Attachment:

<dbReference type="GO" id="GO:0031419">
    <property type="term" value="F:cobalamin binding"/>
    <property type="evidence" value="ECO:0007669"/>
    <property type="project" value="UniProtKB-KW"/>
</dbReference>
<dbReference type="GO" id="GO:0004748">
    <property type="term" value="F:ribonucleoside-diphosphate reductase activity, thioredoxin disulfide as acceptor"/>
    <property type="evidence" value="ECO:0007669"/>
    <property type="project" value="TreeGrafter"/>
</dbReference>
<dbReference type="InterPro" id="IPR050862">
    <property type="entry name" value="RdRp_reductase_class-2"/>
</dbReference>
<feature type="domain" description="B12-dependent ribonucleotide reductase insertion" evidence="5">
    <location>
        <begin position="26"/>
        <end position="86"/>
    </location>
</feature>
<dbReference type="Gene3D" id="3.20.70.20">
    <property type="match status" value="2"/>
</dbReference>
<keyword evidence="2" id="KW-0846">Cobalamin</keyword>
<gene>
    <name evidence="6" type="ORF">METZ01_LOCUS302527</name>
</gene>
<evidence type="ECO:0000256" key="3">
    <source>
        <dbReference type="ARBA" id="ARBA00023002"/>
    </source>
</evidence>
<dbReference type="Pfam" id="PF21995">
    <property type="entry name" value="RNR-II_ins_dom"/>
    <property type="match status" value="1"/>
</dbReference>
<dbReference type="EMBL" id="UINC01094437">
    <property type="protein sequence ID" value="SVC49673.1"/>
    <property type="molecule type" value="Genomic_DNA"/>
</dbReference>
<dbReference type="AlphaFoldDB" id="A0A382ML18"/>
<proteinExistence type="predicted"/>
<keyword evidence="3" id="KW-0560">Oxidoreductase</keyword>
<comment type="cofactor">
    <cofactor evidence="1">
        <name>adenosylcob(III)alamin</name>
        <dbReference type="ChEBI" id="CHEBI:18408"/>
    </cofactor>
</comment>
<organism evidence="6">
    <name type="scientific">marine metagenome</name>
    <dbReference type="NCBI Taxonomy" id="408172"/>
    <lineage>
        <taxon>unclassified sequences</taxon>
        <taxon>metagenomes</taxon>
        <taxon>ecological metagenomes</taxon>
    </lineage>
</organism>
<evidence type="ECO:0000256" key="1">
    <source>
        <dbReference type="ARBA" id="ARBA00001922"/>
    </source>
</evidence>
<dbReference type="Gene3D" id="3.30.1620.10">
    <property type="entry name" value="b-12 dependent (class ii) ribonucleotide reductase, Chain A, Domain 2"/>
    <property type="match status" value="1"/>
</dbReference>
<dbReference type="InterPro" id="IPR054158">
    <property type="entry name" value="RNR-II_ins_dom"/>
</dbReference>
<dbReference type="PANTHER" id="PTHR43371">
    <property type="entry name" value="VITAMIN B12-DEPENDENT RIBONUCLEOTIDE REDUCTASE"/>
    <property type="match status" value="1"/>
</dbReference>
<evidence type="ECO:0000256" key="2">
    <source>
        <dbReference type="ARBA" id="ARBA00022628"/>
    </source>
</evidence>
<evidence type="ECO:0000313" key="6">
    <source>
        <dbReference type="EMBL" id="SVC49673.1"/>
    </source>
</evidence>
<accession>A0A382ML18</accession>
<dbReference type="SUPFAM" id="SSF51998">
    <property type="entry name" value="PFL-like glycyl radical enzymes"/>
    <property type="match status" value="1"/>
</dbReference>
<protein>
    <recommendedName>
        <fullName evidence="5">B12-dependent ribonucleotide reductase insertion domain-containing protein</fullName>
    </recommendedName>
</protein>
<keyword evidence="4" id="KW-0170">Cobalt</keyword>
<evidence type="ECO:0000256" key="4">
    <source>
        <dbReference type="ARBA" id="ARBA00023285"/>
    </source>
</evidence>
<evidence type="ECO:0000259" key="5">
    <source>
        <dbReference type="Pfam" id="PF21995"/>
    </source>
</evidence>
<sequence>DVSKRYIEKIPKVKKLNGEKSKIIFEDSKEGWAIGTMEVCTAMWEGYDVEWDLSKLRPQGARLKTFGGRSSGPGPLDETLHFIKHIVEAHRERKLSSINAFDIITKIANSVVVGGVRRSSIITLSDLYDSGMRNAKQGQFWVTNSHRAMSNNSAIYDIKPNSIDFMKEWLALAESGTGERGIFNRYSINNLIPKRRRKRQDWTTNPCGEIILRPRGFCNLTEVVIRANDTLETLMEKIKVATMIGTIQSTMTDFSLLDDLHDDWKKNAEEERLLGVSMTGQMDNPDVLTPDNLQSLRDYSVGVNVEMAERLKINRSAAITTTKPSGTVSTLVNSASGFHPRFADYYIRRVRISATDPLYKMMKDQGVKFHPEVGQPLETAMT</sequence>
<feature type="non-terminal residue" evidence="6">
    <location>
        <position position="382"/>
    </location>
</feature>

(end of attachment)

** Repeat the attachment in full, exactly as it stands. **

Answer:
<dbReference type="GO" id="GO:0031419">
    <property type="term" value="F:cobalamin binding"/>
    <property type="evidence" value="ECO:0007669"/>
    <property type="project" value="UniProtKB-KW"/>
</dbReference>
<dbReference type="GO" id="GO:0004748">
    <property type="term" value="F:ribonucleoside-diphosphate reductase activity, thioredoxin disulfide as acceptor"/>
    <property type="evidence" value="ECO:0007669"/>
    <property type="project" value="TreeGrafter"/>
</dbReference>
<dbReference type="InterPro" id="IPR050862">
    <property type="entry name" value="RdRp_reductase_class-2"/>
</dbReference>
<feature type="domain" description="B12-dependent ribonucleotide reductase insertion" evidence="5">
    <location>
        <begin position="26"/>
        <end position="86"/>
    </location>
</feature>
<dbReference type="Gene3D" id="3.20.70.20">
    <property type="match status" value="2"/>
</dbReference>
<keyword evidence="2" id="KW-0846">Cobalamin</keyword>
<gene>
    <name evidence="6" type="ORF">METZ01_LOCUS302527</name>
</gene>
<evidence type="ECO:0000256" key="3">
    <source>
        <dbReference type="ARBA" id="ARBA00023002"/>
    </source>
</evidence>
<dbReference type="Pfam" id="PF21995">
    <property type="entry name" value="RNR-II_ins_dom"/>
    <property type="match status" value="1"/>
</dbReference>
<dbReference type="EMBL" id="UINC01094437">
    <property type="protein sequence ID" value="SVC49673.1"/>
    <property type="molecule type" value="Genomic_DNA"/>
</dbReference>
<dbReference type="AlphaFoldDB" id="A0A382ML18"/>
<proteinExistence type="predicted"/>
<keyword evidence="3" id="KW-0560">Oxidoreductase</keyword>
<comment type="cofactor">
    <cofactor evidence="1">
        <name>adenosylcob(III)alamin</name>
        <dbReference type="ChEBI" id="CHEBI:18408"/>
    </cofactor>
</comment>
<organism evidence="6">
    <name type="scientific">marine metagenome</name>
    <dbReference type="NCBI Taxonomy" id="408172"/>
    <lineage>
        <taxon>unclassified sequences</taxon>
        <taxon>metagenomes</taxon>
        <taxon>ecological metagenomes</taxon>
    </lineage>
</organism>
<evidence type="ECO:0000256" key="1">
    <source>
        <dbReference type="ARBA" id="ARBA00001922"/>
    </source>
</evidence>
<dbReference type="Gene3D" id="3.30.1620.10">
    <property type="entry name" value="b-12 dependent (class ii) ribonucleotide reductase, Chain A, Domain 2"/>
    <property type="match status" value="1"/>
</dbReference>
<dbReference type="InterPro" id="IPR054158">
    <property type="entry name" value="RNR-II_ins_dom"/>
</dbReference>
<dbReference type="PANTHER" id="PTHR43371">
    <property type="entry name" value="VITAMIN B12-DEPENDENT RIBONUCLEOTIDE REDUCTASE"/>
    <property type="match status" value="1"/>
</dbReference>
<evidence type="ECO:0000256" key="2">
    <source>
        <dbReference type="ARBA" id="ARBA00022628"/>
    </source>
</evidence>
<evidence type="ECO:0000313" key="6">
    <source>
        <dbReference type="EMBL" id="SVC49673.1"/>
    </source>
</evidence>
<accession>A0A382ML18</accession>
<dbReference type="SUPFAM" id="SSF51998">
    <property type="entry name" value="PFL-like glycyl radical enzymes"/>
    <property type="match status" value="1"/>
</dbReference>
<protein>
    <recommendedName>
        <fullName evidence="5">B12-dependent ribonucleotide reductase insertion domain-containing protein</fullName>
    </recommendedName>
</protein>
<keyword evidence="4" id="KW-0170">Cobalt</keyword>
<evidence type="ECO:0000256" key="4">
    <source>
        <dbReference type="ARBA" id="ARBA00023285"/>
    </source>
</evidence>
<evidence type="ECO:0000259" key="5">
    <source>
        <dbReference type="Pfam" id="PF21995"/>
    </source>
</evidence>
<sequence>DVSKRYIEKIPKVKKLNGEKSKIIFEDSKEGWAIGTMEVCTAMWEGYDVEWDLSKLRPQGARLKTFGGRSSGPGPLDETLHFIKHIVEAHRERKLSSINAFDIITKIANSVVVGGVRRSSIITLSDLYDSGMRNAKQGQFWVTNSHRAMSNNSAIYDIKPNSIDFMKEWLALAESGTGERGIFNRYSINNLIPKRRRKRQDWTTNPCGEIILRPRGFCNLTEVVIRANDTLETLMEKIKVATMIGTIQSTMTDFSLLDDLHDDWKKNAEEERLLGVSMTGQMDNPDVLTPDNLQSLRDYSVGVNVEMAERLKINRSAAITTTKPSGTVSTLVNSASGFHPRFADYYIRRVRISATDPLYKMMKDQGVKFHPEVGQPLETAMT</sequence>
<feature type="non-terminal residue" evidence="6">
    <location>
        <position position="382"/>
    </location>
</feature>